Looking at culture and the original language will help us to realise that shaved and uncovered heads were a problem because of how they were perceived in that culture and time (1 Corinthians 11:5, 16), conscientious Jews/Christians often abstained from grape juice so that they didn’t give the appearance of gluttony (“wine” can mean both wine and grape juice in both Greek and Hebrew; cf. 1 Timothy 3:8; 5:23; Titus 2:3), and Jews had issues with wanting to make the practice of circumcision mandatory (Galatians 2:3-5; et. al). Such problems and ideas may seem strange to us – and so we are tempted to interpret them with 21st Century glasses. Sometimes it will take a bit of time to uncover or understand the historical context – but it will help you immensely in your interpretation and understanding of Scripture. 

 Yes, the Bible is ageless in its advice – but if we don’t give the cultural and historical context a look, we will find ourselves in deep trouble when it comes to Bible interpretation. Read it in the historical context, understand what it meant to them, and then, if that specific thing isn’t applicable to your culture, make the application of the principle to yourself today.  

B | What do the surrounding verses add to the meaning of this verse?

Sometimes misunderstandings in interpretations can be prevented by simply taking a little time to look at the verses on either side of the verse you are studying. Look for connecting words and themes. Try to find the larger context and fit the verse into it.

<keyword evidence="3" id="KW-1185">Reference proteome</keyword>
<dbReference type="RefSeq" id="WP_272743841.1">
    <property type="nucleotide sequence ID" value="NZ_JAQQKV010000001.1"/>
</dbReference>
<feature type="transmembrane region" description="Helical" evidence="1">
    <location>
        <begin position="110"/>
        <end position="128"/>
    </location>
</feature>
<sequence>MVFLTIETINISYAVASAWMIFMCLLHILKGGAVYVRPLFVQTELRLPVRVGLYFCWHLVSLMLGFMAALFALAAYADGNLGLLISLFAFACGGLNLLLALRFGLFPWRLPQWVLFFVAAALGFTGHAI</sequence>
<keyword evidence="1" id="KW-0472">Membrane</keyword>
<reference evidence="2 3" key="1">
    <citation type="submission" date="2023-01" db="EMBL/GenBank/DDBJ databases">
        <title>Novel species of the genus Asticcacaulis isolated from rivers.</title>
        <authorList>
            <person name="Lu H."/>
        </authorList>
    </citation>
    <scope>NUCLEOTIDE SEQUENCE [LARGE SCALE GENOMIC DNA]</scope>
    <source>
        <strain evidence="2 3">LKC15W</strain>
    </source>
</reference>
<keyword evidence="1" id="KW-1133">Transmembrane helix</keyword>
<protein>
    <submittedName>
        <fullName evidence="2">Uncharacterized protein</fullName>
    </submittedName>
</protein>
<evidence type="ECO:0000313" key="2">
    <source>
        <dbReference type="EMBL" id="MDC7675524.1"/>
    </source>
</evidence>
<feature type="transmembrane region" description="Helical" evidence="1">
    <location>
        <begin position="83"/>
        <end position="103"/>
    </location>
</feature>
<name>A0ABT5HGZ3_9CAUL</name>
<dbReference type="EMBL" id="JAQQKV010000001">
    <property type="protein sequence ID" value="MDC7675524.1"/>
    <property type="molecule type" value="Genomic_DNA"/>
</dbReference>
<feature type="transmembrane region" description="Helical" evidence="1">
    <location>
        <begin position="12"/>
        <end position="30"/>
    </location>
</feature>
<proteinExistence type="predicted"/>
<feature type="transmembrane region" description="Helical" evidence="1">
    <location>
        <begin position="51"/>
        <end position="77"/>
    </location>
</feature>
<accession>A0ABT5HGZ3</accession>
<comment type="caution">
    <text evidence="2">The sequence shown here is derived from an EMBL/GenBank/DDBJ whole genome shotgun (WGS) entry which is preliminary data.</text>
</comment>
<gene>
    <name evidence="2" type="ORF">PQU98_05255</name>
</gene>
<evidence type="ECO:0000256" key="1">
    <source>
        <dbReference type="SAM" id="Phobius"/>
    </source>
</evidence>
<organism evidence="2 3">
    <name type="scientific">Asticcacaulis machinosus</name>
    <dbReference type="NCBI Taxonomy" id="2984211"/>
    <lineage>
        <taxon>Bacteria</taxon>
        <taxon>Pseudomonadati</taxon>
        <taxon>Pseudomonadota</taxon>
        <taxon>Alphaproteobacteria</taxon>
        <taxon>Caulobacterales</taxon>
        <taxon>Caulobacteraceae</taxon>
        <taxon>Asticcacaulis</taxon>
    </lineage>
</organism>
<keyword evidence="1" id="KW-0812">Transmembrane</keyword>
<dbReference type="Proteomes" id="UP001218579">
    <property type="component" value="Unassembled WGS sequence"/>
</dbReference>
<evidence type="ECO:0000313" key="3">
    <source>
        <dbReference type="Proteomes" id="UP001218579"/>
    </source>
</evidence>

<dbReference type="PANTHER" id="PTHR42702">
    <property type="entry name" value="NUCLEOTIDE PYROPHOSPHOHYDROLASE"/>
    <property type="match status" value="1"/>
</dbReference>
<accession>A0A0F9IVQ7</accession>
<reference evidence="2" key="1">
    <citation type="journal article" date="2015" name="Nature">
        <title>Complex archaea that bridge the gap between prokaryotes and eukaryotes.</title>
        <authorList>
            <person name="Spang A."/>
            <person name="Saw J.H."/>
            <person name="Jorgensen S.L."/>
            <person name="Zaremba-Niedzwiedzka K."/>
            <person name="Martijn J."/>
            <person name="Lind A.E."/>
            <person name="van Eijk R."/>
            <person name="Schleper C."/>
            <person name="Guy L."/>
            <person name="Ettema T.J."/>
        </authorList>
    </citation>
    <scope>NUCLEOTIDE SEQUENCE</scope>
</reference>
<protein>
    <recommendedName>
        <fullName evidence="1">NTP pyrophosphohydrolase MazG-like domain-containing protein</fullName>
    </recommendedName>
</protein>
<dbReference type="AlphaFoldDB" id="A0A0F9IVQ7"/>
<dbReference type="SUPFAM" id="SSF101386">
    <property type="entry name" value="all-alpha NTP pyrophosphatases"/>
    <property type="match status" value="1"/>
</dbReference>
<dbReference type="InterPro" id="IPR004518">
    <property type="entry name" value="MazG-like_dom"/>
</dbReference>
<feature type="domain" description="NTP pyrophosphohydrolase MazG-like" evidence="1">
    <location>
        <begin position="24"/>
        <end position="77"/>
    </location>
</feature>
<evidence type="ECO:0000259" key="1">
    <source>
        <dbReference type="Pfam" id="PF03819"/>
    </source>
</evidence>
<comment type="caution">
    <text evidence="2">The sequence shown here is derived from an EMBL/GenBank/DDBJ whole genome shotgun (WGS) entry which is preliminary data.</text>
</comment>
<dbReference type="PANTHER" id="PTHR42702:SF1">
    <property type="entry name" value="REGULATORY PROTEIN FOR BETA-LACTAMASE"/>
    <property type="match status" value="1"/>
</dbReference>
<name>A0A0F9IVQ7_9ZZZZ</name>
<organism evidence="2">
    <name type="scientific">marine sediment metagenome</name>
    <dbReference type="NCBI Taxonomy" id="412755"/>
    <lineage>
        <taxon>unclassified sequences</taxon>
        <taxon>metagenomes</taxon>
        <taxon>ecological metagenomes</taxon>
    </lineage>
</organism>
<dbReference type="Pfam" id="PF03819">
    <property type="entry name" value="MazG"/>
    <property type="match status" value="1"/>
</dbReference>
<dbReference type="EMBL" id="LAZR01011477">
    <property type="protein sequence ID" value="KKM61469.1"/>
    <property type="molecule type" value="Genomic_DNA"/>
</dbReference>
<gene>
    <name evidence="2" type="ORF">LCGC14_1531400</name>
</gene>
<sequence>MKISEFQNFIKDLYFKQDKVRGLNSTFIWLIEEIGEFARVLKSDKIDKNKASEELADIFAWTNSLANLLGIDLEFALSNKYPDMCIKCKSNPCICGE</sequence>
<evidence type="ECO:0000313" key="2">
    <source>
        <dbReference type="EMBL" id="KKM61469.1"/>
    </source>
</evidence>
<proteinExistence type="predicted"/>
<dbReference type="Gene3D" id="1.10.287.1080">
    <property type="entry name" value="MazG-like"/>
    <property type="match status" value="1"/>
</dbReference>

For example, when you look at the immediate context, “faith like a grain of mustard seed” is not talking about how a little faith is enough, but rather about our faith’s enormous growth potential and how we have to believe in God’s ability to work His purpose and plan through us (Matthew 17:19-20; click this link for a full explanation).

C | What are some simpler verses that can help me better understand this verse?

Difficult verses that pretty much always have a corresponding verse that says the same thing in a simpler way. Always, always cross-reference. If your interpretation of a verse plainly contradicts what another, simpler verse is saying – you’ve probably come to the wrong conclusion. Sometimes we are presented with difficult or challenging concepts and confuse ourselves, but God is not the author of confusion (1 Corinthians 14:33). God’s will does not change from book to book – it stays the same. 

To find corresponding verses, search through your memory banks, a concordance, or a Bible dictionary. My go-to resources are Treasury of Scriptural Knowledge, Strong’s Concordance, and Thayer’s Lexicon (these are all free on 

D | What does this verse tell me about God? 

The Bible is not about us – it is about God and His beautiful plan of redemption. Therefore, if we are truly seeking to know Him through His Word and serve Him by keeping His commandments (1 John 2:3), we will ask ourselves what we are learning about God through the passage we are studying. Does this verse show His mercy? Kindness? Goodness? Severity? Love? Justice? Jealousy? Write down your findings and reflect upon what that means for you, as His child who is seeking to serve Him and walk in His light.